Monday, February 20, 2017

Endorsing Pakistani identity

Adnan Aamir
The ongoing debate on the merger of Federally Administered Tribal Areas (FATA) brought forward many arguments but one of them was against the basic essence of Pakistani identity. Those who opposed the merger argued that this merger would prevent the dream of greater Pashtunistan from happening in future and hence it should be opposed.
Pakistan is considered to be among few countries in the world that were established on the basis of an ideology. A piece of land was carved out of the Indian sub-continent and was named Pakistan. There was no Pakistan before 1947 and thus a country with a new came into being and it was also birth of the Pakistani identity.
It was a fragile country for them outset. Newly established Pakistan was home to multiple ethnic communities who didn’t have much in common. That resulted in a political tug of war from the day one and political leaders of Punjab, who have always had the control, delayed constitution formulation and created one unit system, to protect their interests. Their lust for power eventually led to fall of East Pakistan in 1971.
However, things begin to improve and the real the Pakistanisation of Pakistan kick-started in July 1970 when one unit was abolished and provinces were restored. After that came the constitution of 1973, then 18th amendment to the same constitution in 2010 and the 7Th NFC award in the same year. All these landmark achievements strengthened the Pakistani identity and made it more comfortable for the people of smaller provinces to better integrate into the federal system of Pakistan.
Still, there are different forces and interest groups who don’t believe in this identity and think against the sanctity of this identity. These interest groups are the ones who use ethnicity as a means of attaining political mileage and safeguarding their self-interests. They are also barriers in allowing the common people of smaller provinces to fully adopt their Pakistani identity.
Glimpses of this line of thinking were observed during the debate on FATA reforms issue. Those who opposed the merger of FATA in Khyber Pakhtunkhwa (KP) province put forth an argument that if the present status of FATA is allowed to continue then in the near future it can be used as a triggering point for carving out areas from Pakistan and make them part of greater Pashtunistan. This might be a sound argument in case of a heated debate but it’s not only unethical but also irrational. How can one have any designs that are against the territorial integrity of the country where one lives?
The same is the case with some of Baloch separatists who have similar ideas in mind about greater Balochistan. Those leaders who have enjoyed privileges in Pakistan now want to disintegrate the same country to serve their current political interests. This is also as unethical and irrational as the case for greater Pashtunistan, Sindudesh or the Jinnahpur for that matter.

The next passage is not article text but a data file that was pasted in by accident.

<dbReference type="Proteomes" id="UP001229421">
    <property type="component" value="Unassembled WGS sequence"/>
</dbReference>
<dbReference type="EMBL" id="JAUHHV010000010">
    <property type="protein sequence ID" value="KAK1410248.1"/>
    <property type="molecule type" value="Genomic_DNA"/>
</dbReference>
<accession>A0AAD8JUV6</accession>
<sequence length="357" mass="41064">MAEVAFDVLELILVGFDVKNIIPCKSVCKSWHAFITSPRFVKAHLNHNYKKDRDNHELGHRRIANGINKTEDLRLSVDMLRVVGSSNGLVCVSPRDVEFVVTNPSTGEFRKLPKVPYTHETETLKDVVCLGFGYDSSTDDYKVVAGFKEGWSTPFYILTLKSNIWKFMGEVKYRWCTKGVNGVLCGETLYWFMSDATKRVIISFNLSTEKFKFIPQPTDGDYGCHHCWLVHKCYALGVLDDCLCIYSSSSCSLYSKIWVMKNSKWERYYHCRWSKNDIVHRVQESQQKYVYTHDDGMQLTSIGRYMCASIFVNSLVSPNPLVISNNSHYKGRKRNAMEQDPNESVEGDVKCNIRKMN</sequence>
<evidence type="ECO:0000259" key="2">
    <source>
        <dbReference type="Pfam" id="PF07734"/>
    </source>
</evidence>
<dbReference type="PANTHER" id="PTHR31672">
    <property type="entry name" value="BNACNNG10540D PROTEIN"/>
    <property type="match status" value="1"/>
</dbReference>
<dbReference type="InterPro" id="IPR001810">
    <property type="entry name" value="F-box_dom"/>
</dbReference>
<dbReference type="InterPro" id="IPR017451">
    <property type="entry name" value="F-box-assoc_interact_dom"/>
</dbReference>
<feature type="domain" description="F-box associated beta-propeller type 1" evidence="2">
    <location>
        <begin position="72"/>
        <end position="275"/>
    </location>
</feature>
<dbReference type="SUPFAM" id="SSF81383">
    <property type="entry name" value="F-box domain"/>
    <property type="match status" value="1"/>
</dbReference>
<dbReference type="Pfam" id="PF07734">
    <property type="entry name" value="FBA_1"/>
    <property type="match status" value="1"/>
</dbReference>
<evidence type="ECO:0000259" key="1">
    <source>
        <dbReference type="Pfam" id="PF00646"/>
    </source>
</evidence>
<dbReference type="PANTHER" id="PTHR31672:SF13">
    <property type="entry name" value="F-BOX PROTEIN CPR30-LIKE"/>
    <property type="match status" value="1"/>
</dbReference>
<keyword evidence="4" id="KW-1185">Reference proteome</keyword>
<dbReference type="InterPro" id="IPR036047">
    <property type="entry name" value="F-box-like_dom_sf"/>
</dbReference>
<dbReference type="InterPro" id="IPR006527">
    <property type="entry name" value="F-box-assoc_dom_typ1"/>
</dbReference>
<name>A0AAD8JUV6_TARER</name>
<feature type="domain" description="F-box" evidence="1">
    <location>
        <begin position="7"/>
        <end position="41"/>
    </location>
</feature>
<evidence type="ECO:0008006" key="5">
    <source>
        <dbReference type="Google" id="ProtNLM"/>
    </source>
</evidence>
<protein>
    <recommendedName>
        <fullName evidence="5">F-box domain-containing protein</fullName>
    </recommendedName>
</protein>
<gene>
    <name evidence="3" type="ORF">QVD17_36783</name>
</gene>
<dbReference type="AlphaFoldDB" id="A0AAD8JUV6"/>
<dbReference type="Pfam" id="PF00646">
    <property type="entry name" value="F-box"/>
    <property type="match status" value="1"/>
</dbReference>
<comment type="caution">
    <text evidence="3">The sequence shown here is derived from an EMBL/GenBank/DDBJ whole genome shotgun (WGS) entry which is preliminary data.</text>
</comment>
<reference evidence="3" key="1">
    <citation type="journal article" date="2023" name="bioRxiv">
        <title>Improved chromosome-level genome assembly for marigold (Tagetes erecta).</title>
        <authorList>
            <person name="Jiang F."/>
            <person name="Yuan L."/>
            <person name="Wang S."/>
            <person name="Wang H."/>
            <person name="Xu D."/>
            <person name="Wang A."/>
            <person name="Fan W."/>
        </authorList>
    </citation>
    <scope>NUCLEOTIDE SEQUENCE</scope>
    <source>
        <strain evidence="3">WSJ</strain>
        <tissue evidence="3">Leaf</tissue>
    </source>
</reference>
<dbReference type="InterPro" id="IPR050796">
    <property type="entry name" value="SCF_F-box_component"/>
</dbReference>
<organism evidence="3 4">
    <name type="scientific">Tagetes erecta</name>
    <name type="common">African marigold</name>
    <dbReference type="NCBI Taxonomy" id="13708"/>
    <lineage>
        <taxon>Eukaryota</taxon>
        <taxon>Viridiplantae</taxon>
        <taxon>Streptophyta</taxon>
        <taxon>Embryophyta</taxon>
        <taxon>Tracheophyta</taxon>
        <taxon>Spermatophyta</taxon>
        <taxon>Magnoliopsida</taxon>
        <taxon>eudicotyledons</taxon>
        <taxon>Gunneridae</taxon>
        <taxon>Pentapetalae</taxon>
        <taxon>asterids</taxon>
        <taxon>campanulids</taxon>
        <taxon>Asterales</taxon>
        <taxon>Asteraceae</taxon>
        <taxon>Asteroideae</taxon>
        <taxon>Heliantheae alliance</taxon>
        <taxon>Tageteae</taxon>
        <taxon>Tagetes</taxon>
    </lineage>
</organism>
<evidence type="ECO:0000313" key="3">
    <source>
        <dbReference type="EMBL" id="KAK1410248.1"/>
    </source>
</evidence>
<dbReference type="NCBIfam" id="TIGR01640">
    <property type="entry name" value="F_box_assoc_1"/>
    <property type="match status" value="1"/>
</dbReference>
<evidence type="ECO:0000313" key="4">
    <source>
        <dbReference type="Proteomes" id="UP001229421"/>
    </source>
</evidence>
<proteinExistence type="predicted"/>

Furthermore, the thoughts against not accepting the Pakistani identity are born due to the grievances factor, which is genuine. It’s a fact that the people of FATA and Balochistan have been deprived of their due rights since the inception of the country. However it’s not the common people who harbour such thoughts but the political elite who has never been deprived but been a major beneficiary most of the times. So, it’s the political elite of Balochistan and KP who derail their people and use them as cannon fodder for their political vested interests. Losses suffered by the Baloch people in the ongoing but diminishing phase of insurgency is a perfect example.
In the dynamically changing world of the 21st century there is no acceptability for anationalistic rhetoric is based on opposing an existing nation-state. Such dreams or desires cannot be turned into reality. However these can still be used to canvass support among the people and further one’s political motives. This is exactly what majority of the so-called nationalists in Pakistan are doing.
In this context, the people of Pakistan, especially in Balochistan and FATA, have to be smarter to survive. They can’t afford to dance at the tunes of their so-called leaders who only use them to safeguard their own interests. They have to realise that it’s in their best interests to accept the Pakistani identity wholeheartedly. They can live better lives and secure the same for their generations to come if the country remains intact and strengthened. Pursuing the unrealistic dream of a greater Balochistan and greater Pashtunistan will lead them into oblivion.
At the same time, the state needs to do a lot on its part to dismantle the grievance factor. It needs to provide more to FATA and Balochistan, even more than their share to compensate for the injustices in the past. Bringing FATA into the mainstream is a step in the right direction to achieve that end. The Federal Government wants to establish a special development fund for FATA and Gilgit-Baltistan but wants provinces to share the burden. This would be unjust to Balochistan and KP. The Federal Government should sacrifice its own share of the federal divisible pool for this purpose. In the case of Balochistan, the state also needs to change its approach. It should invest in the common people and not in the opportunistic political elite.
Lastly, benefits of CPEC, which has become a national anthem, must not be diverted to just one province or else it will strengthen those who negate the Pakistani identity for their vested interests.

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